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Cherie Berry 2It simply shouldn’t take a four-year herculean effort by an extraordinarily dedicated lawyer in order for a handful of average workers to get paid an honest day’s wage for an honest day’s work. Unfortunately, as this story by reporter Mandy Locke in this morning’s edition of Raleigh’s News & Observer makes clear, it does take such an effort these days in North Carolina where the state’s absurdly low-energy Labor/Elevator Commissioner Cherie Berry continues muddle along, doing as little as possible to protect the workers of our state.

As Locke reports:

“Every few months for nearly four years, Katharine Woomer-Deters had lugged a box full of records three blocks from her office to the Wake County courthouse. Inside it: all the proof and power she should have needed to force a Raleigh contractor to pay wages he owed to seven workers for labor in 2010.

Woomer-Deters and her employer, the N.C. Justice Center, have devoted tens of thousands of dollars worth of time and energy trying to get Robert Charleton Miller, owner of Raleigh construction company NC Contracting Inc., to pay the $14,000 he owed.

Finally, on Thursday, Woomer-Deters got what she needed: a payment from Miller. He signed an agreement to pay monthly until his debt is settled. He made his first installment Thursday.

It took the threat of jail and a stern judge to push Miller toward the settlement.”

And, of course, this latest development is just the latest in a scandalously long trail of cases in which employers across North Carolina have been failing to pay workers the wages and benefits to which they are entitled. As Locke reported last fall in her five-part “Contact to Cheat” investigation: “North Carolina is losing $467 million in annual tax revenue from the practice within the construction industry alone.”

Unfortunately, state Labor Commissioner Berry — the constitutional officer charged with protecting the workers of our state from such predations — continues to snooze away through her fourth full term in office, out of sight and out of mind. There’s no word yet on whether Berry intends to seek a fifth term in 2016, but if her somnambulant performance in office over the past decade and a half is any indication, she’ll probably mail in her decision.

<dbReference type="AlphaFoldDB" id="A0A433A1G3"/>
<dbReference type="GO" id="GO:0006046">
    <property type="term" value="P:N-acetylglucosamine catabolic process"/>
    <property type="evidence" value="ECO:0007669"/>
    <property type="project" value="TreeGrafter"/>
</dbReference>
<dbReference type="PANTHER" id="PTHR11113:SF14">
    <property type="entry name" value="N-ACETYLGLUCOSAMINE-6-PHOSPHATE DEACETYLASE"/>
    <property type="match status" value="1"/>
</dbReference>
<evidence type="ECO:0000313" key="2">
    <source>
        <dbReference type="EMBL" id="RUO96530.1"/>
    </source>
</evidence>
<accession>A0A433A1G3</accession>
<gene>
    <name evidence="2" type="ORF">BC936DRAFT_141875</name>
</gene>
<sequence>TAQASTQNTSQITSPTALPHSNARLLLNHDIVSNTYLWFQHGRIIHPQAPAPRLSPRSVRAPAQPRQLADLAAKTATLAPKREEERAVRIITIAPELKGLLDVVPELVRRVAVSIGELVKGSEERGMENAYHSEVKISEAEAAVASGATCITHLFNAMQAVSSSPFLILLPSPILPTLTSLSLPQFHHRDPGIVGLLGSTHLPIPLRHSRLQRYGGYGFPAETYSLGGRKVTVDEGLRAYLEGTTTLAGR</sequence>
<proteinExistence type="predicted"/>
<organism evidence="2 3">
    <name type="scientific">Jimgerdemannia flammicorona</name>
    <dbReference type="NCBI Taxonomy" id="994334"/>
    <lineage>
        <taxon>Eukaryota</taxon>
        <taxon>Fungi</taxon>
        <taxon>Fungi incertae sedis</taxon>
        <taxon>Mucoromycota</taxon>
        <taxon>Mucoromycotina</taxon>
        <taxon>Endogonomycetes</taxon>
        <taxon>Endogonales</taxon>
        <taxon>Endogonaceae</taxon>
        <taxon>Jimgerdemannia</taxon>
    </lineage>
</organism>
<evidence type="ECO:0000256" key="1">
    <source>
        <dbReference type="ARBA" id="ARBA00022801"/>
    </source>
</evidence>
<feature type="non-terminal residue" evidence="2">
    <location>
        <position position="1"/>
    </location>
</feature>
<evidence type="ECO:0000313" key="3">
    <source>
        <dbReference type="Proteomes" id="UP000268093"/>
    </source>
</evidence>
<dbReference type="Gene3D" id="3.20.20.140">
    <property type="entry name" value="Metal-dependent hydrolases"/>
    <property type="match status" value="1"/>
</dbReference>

Commentary

Cherie Berry 2It’s no secret that North Carolina state Labor Commissioner Cherie Berry has been doing the bidding of the state’s employer community for years. If there’s an important issue impacting the well-being of the state’s workers, you can always rest assured that Berry will either be: a) defending/making excuses  for employers or b) AWOL.

This latter description aptly summarizes Berry’s performance (or rather lack thereof) when it comes to the issue so thoroughly described in a recent series of Raleigh’s News & Observer: “Contract the cheat.”

Saturday’s editorial in the N&O neatly summarized the issue and Berry’s ongoing dereliction of her duties: Read More

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There’s been a lot of news lately about the North Carolina Department of Agriculture’s apparent disinterest in enforcing state law and punishing wrongdoers. In December, State Auditor Beth Wood released a report showing the DOA failed to issue up to $2.5 million in fines for violations related to handling of propane, collecting instead only $4,100.  

Now the DOA has done it again. Rather than throw the book at Hoke County turkey plant officials responsible for animal cruelty, DOA employee Sarah Jean Mason tipped off the veterinarian at the plant that an inspection was imminent.  After Dr. Mason pled guilty to giving confidential information during a criminal investigation and giving false statements to the Hoke County Sheriff’s Department, the DOA suspended her for two weeks.

It’s time our state agencies started taking enforcement seriously. The NC Department of Labor has a similar history of ignoring repeat violators and reducing fines when it comes to enforcing laws that protect some of our most vulnerable workers.  As Wood’s report said, “[the] expectation of voluntary compliance with respect to repairs or corrective action has been ineffective.”

 

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Hope folks will check out today’s edition of Setting the record straight, which shines a light on an amazingly ignorant and mean-spirited email from the office of the state Labor Commissioner, Cherie Berry.

In it, Berry’s spokeswoman tells an AP reporter that the detailed complaint filed by lawyers representing exploited farmworkers is “a political stunt to promote a leftist agenda.”

The agenda: providing adequate toilets to farmworkers.

Read the article by clicking here.